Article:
What does this mean for a new mother and her aching back? First, ignore the trend that says women should “get their bodies back quickly,” says Dr. Loren Riccio, a naturopath and midwife who practices at Fern Valley Natural Health in Bellevue. “I’ve seen women wearing [postpartum support] bands immediately postpartum, but this seems too soon to me. Everything has been displaced, and we should give the body a moment to resituate itself before constricting it.”
Second, work on restoration on all levels, Jennifer Keeler, owner of Seattle’s Yoga Momma, says. “Physical restoration might be a gentle yoga class or doing pelvic tilts at home. Emotionally, do whatever brings you renewal.”
This emotional component — which affects the back by creating muscular tension — can be a big issue for parents of children of any age. “Your nervous system is often in a fight-or-flight mode, and it’s natural that your muscular tension will increase,” says Clancy. “If we are not getting enough sleep or taking care of our bodies by eating well and having enough down time, we have more musculoskeletal pain, including back pain.”
A stretch a day keeps the doc away
Beyond bodywork and taking care of your emotional needs, try to do simple posture checks during the day. “Stand with more weight on your heels and move your pelvis back,” Roth says. “You should be able to look down and see the fronts of your ankles.”
Clancy recommends adding simple core-engagement practices. When you are standing in line at the store or doing dishes, push your belly button toward your spine by engaging your core muscles.
Of course, if your back pain gets in the way of your daily functioning, visit your doctor and/or a physical therapist. Continuing to move is often the best way to alleviate pain. A 1997 public health campaign in Australia featured billboards and radio campaigns that announced, “Does your back hurt? Get up and take a walk.” During and right after this campaign, medical claims for back pain dropped by more than 15 percent. A daily walk might be the best medicine for your pain.
EASY HELP FOR YOUR BACK
Easing low-back pain is often about adding in a few relaxing exercises — yes, that sounds like a contradiction — to your daily schedule:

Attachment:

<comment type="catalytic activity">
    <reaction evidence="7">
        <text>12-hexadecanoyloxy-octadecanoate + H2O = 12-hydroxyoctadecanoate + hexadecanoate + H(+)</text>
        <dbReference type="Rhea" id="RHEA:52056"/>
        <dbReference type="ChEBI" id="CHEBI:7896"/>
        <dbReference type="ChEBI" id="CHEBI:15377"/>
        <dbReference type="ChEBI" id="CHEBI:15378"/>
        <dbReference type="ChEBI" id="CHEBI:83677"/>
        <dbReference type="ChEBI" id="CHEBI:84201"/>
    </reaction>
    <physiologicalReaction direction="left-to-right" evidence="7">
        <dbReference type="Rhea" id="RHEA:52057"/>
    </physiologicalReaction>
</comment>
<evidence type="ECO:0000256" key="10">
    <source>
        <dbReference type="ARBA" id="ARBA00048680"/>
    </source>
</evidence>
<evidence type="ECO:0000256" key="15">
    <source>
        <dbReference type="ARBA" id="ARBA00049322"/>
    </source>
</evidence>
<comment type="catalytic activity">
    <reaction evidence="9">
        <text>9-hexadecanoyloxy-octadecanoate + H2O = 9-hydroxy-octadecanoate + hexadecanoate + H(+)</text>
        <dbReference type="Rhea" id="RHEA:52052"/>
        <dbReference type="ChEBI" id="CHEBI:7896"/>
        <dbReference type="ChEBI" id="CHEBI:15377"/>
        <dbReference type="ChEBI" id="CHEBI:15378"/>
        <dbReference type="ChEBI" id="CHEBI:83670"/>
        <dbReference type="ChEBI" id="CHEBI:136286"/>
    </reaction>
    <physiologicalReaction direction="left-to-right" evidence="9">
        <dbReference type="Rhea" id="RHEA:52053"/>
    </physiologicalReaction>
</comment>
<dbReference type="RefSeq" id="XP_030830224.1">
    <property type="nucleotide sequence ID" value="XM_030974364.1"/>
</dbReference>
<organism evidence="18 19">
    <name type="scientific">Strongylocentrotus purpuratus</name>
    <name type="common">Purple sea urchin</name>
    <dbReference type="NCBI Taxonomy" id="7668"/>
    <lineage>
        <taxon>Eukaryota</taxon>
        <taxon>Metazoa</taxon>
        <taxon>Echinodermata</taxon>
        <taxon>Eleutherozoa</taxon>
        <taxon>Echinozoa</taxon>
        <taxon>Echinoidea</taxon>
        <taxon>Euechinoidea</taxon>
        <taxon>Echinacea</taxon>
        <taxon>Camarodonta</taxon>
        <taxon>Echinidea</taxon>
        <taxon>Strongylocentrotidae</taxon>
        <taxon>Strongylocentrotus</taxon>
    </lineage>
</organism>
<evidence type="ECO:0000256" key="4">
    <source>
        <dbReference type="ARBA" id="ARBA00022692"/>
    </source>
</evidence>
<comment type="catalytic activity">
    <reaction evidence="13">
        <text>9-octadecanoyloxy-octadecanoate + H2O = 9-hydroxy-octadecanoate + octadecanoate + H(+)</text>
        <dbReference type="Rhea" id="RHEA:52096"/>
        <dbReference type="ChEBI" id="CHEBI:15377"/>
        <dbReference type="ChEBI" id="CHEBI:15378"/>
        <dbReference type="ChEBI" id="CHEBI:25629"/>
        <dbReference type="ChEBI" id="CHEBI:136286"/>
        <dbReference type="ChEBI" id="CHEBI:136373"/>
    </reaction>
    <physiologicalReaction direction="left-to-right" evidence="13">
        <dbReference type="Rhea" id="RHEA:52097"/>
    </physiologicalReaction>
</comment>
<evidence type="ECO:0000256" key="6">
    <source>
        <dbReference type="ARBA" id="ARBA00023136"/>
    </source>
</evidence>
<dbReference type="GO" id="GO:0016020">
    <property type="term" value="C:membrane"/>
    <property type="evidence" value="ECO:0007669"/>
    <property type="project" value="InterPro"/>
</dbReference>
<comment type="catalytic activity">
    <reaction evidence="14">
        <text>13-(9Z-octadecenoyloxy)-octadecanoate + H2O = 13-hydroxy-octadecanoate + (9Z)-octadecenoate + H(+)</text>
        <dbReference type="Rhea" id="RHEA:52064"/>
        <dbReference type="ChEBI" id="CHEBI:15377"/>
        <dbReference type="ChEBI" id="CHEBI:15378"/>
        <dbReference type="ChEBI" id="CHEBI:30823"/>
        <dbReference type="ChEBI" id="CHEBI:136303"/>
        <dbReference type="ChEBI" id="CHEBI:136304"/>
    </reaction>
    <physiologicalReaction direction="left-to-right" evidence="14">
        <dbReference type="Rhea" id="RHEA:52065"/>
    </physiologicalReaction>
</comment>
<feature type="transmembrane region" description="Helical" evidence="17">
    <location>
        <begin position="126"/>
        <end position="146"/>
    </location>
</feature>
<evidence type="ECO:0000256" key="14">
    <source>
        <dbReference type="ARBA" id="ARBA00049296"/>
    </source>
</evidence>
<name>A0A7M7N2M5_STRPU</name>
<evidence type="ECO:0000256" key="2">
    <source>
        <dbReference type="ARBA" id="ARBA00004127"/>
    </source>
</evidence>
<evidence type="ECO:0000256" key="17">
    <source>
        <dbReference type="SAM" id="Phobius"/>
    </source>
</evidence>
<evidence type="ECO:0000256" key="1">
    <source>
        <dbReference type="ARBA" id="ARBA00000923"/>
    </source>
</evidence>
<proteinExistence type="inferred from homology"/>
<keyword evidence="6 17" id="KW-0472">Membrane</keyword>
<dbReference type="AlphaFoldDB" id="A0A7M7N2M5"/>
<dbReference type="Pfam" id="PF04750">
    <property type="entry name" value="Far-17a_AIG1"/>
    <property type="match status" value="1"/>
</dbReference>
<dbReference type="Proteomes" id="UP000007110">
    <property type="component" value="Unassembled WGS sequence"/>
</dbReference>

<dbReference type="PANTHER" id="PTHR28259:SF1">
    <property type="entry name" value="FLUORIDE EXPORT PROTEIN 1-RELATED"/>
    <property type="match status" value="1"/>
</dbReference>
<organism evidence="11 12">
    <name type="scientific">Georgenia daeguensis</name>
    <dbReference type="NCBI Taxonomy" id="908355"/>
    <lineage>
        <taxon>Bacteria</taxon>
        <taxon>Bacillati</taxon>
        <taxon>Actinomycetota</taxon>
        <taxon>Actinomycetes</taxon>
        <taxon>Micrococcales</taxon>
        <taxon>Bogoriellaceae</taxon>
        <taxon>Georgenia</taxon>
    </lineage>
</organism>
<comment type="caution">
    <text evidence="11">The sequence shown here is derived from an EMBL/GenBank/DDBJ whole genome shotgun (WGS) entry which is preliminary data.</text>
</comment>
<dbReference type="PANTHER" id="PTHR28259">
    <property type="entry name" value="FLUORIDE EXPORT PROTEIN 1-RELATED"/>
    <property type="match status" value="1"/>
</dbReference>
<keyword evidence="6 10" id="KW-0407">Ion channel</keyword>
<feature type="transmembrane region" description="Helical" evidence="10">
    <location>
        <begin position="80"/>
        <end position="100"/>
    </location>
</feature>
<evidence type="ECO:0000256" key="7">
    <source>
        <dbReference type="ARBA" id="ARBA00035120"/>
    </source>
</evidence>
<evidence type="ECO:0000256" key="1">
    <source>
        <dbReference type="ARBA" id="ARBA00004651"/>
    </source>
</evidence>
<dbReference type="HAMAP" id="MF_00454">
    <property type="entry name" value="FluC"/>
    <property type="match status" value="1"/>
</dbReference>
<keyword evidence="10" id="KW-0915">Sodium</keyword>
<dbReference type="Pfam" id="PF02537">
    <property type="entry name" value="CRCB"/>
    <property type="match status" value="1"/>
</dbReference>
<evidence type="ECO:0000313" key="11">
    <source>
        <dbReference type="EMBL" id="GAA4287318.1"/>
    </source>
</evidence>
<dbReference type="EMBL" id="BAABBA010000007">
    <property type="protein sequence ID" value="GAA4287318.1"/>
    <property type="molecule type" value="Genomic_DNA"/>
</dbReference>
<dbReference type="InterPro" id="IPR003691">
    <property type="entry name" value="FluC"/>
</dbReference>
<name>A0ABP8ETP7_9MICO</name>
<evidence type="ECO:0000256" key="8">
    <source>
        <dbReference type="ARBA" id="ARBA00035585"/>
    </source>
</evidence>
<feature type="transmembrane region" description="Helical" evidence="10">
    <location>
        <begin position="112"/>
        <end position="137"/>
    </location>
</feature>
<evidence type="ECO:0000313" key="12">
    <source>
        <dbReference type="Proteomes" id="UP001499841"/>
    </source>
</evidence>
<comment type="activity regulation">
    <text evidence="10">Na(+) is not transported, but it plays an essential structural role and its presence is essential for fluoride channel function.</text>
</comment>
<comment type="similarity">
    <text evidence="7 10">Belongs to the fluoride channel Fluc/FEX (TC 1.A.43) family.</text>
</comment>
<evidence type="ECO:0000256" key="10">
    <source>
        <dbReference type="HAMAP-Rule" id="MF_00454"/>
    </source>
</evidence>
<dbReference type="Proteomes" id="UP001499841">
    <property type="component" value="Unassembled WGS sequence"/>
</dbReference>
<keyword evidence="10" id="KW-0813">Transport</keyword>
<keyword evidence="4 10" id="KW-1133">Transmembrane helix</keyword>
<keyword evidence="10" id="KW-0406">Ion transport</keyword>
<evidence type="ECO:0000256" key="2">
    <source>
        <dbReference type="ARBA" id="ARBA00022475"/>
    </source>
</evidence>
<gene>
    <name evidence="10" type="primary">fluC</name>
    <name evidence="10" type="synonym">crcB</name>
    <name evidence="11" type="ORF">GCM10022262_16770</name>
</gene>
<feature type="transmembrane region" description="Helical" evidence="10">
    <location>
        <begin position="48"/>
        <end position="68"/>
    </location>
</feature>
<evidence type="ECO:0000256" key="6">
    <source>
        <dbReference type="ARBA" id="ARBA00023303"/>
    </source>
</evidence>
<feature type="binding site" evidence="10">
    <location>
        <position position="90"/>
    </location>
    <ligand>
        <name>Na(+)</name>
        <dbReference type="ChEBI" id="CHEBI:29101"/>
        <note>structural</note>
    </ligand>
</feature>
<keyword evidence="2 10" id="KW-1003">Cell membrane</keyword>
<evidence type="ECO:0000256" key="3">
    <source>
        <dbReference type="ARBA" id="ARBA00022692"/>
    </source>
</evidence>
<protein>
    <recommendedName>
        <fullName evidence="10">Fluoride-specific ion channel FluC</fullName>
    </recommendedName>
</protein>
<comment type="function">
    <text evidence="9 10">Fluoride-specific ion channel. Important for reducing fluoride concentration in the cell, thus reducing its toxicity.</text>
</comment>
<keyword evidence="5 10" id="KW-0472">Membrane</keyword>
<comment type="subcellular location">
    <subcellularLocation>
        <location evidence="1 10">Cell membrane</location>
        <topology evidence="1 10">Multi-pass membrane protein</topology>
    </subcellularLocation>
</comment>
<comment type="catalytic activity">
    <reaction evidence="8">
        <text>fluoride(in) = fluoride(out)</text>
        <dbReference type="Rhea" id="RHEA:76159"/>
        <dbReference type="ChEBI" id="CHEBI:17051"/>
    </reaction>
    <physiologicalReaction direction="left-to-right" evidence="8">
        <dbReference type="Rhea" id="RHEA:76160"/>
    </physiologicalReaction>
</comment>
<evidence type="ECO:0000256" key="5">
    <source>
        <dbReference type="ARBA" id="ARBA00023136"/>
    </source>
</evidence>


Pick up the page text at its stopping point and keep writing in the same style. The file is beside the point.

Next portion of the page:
- Lay on the floor for five to 10 minutes every day, maybe even twice a day, says Rothschild. Elevate your head with a slender book or two so your neck is comfortable. Bend your arms and place your hands on your lower belly. Bend your knees so your feet (on the floor) are a little more than hip distance apart and your pelvis retains a relaxed, natural shape. Now just think about how your body feels. Where do you feel tension? Just breathe and try to let some of that tension go. Before you get up, let your arms open at your sides. With your palms facing up and starting with your fingertips, gradually peel your arms off the floor until you feel as though your arm bones are balancing on the edges of your shoulder blades. Stay soft in your wrists, elbows and shoulders. Then let them ease back down. Repeat this a few times.
- Use a birth ball to lie backward on, with arms outstretched in a “V” in a pleasurable way that supports the back as you stretch out your chest muscles.
- Do pelvic “clock” circles. Lie down on your back with your knees bent and rest your hands on your lower belly. Push your belly button toward the floor by engaging core muscles (this is 12 o’clock), then keep these muscles engaged while rotating your pelvis up to 6 o’clock. From here, with muscles still engaged, rotate your pelvis down the other side and back to the 12 o’clock position. Repeat a few times. Breathe rhythmically while doing pelvic circles.